JOB OPPORTUNITY: The UP CIDS Publications Unit is looking for research assistants to write abstracts for journal-length articles. See job qualifications and requirements below. Deadline for application is on 28 December 2018.
(Note: An earlier version of this FAQ misstated the official position of Malaysian leader Mahathir Mohamad. It is Prime Minister, not President. A revision is issued below for this correction.)
President Xi Jinping’s upcoming two-day state visit to the Philippines is expected to focus on finalizing the agreements on Chinese financing for key infrastructure projects and the framework for the proposed joint exploration agreement in the West Philippine Sea. The following frequently asked questions (FAQ) explain further the implications of these recent developments in Philippines-China relations:
Q: What is the Belt and Road Initiative (BRI) and its source of funding?
The Belt and Road Initiative “一带一路” , abbreviated as BRI (in most English translation) , B&R (official translation of the Chinese government), and formerly OBOR, is a systematic framework proposed by Xi in 2013 that focuses on development, connectivity, and cooperation. It consists of two primary components connecting Asia, Europe, and Africa through overland corridors based on the ancient Silk Road and 21st-century maritime shipping lanes. The action plan released in March 2015 identified BRI’s five major cooperation priorities: policy coordination, facilities connectivity, unimpeded trade, financial integration, and people-to-people bonds. In essence, the BRI with its connectivity projects is a web of bilateral agreements with China functioning as its center.
The BRI is expected to cost more than USD1 trillion though there are varying estimates. Funding for the projects receive support from international multilateral banks (World Bank, Asian Development Bank [ADB], and Asian Investment and Infrastructure Bank [AIIB]), China’s state-owned banks, China Development Bank and the Export-Import Bank of China, and commercial banks. Other sources of funding are provided by a special Silk Road Fund that was established in 2014, state-owned enterprises both administered by the central and local government, and a strong representation of private enterprises.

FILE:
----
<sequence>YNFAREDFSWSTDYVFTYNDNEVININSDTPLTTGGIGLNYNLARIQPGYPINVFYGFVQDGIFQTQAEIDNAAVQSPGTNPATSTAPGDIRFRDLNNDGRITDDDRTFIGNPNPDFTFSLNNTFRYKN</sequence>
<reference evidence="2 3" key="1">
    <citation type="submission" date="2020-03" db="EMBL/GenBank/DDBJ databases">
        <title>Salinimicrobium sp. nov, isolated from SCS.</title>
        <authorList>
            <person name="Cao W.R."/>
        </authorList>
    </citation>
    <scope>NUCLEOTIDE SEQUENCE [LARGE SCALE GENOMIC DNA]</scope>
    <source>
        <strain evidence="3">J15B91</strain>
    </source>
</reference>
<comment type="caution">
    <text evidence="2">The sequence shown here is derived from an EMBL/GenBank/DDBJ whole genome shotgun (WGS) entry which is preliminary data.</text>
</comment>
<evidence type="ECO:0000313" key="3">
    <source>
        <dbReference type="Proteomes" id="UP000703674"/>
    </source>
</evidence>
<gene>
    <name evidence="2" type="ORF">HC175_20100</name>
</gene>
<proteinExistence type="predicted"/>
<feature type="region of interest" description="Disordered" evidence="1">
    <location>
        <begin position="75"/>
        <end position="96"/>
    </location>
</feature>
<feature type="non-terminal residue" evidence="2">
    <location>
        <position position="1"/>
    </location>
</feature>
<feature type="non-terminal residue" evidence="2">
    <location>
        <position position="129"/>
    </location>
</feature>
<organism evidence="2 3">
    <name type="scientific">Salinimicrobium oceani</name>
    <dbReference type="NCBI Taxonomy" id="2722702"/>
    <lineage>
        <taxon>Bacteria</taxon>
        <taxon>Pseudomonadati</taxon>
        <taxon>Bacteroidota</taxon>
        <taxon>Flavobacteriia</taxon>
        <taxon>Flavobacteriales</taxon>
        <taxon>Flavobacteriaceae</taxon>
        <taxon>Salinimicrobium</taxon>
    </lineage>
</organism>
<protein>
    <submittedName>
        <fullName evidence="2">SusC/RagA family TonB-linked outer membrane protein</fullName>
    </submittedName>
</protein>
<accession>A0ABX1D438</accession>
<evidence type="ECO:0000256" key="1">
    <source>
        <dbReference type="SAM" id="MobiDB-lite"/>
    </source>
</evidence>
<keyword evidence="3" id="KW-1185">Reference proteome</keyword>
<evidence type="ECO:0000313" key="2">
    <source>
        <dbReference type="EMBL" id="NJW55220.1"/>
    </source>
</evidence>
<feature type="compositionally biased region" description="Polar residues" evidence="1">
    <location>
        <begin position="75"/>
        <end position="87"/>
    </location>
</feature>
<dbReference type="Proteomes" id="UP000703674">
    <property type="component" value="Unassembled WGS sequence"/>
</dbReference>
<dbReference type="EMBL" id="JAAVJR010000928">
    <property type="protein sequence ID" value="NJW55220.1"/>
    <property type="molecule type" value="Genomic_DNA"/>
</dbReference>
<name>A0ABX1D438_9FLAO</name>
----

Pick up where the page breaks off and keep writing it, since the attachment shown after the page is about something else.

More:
The scale of BRI is unclear because of its ‘continuous evolution’ with new addenda (i.e. Polar Silk Road and Space Silk Road), thus making the economic and strategic implications also difficult to ascertain. In 2017 alone, the Philippines signed “13 bilateral cooperation agreements and USD24-billion worth of Chinese funding and investment was pledged” but these were not explicitly acknowledge as BRI projects. It is important to note, however, that “participation in the BRI is not a prerequisite for doing related business with China, nor is participation a guarantee of more business”.
Q: How much of the ‘Build, Build, Build’ is being funded by the BRI?
It is easy to link up the “Build, Build, Build” program with the BRI given the convergence of the infrastructure-based economic program of President Rodrigo Duterte’s administration and the emphasis (but not sole focus) on infrastructure of the BRI. Between June 2016 and February 2018, data from the National Economic Development Authority (NEDA) shows five approved projects with China, one with the AIIB together with the World Bank, and another that is partially funded by China. These are all infrastructure projects with total project costs of more than P70 Billion.
Whether any of these national infrastructure projects are part of the BRI is not clear. This is due to the nature of the BRI where projects are proposed by partner countries to China and, if approved, are sourced from any of the identified banks and institutions which provide funding for BRI projects. What complicates matters is that these same institutions may also finance projects which are not connected to the BRI.
In this context, the approved projects listed by NEDA indicate that they are part of “Build, Build, Build” but not necessarily of the BRI. Even as one might refer to them within the overall context of Chinese investments in the Philippines, majority of the national infrastructure projects are still being funded by more traditional sources of foreign investments such as Japan, the Asian Development Bank, and Korea. At this point, the promised USD24 billion in investments from China have yet to make a significant contribution to both the “Build, Build, Build” and to the entirety of the Duterte administration’s economic development program.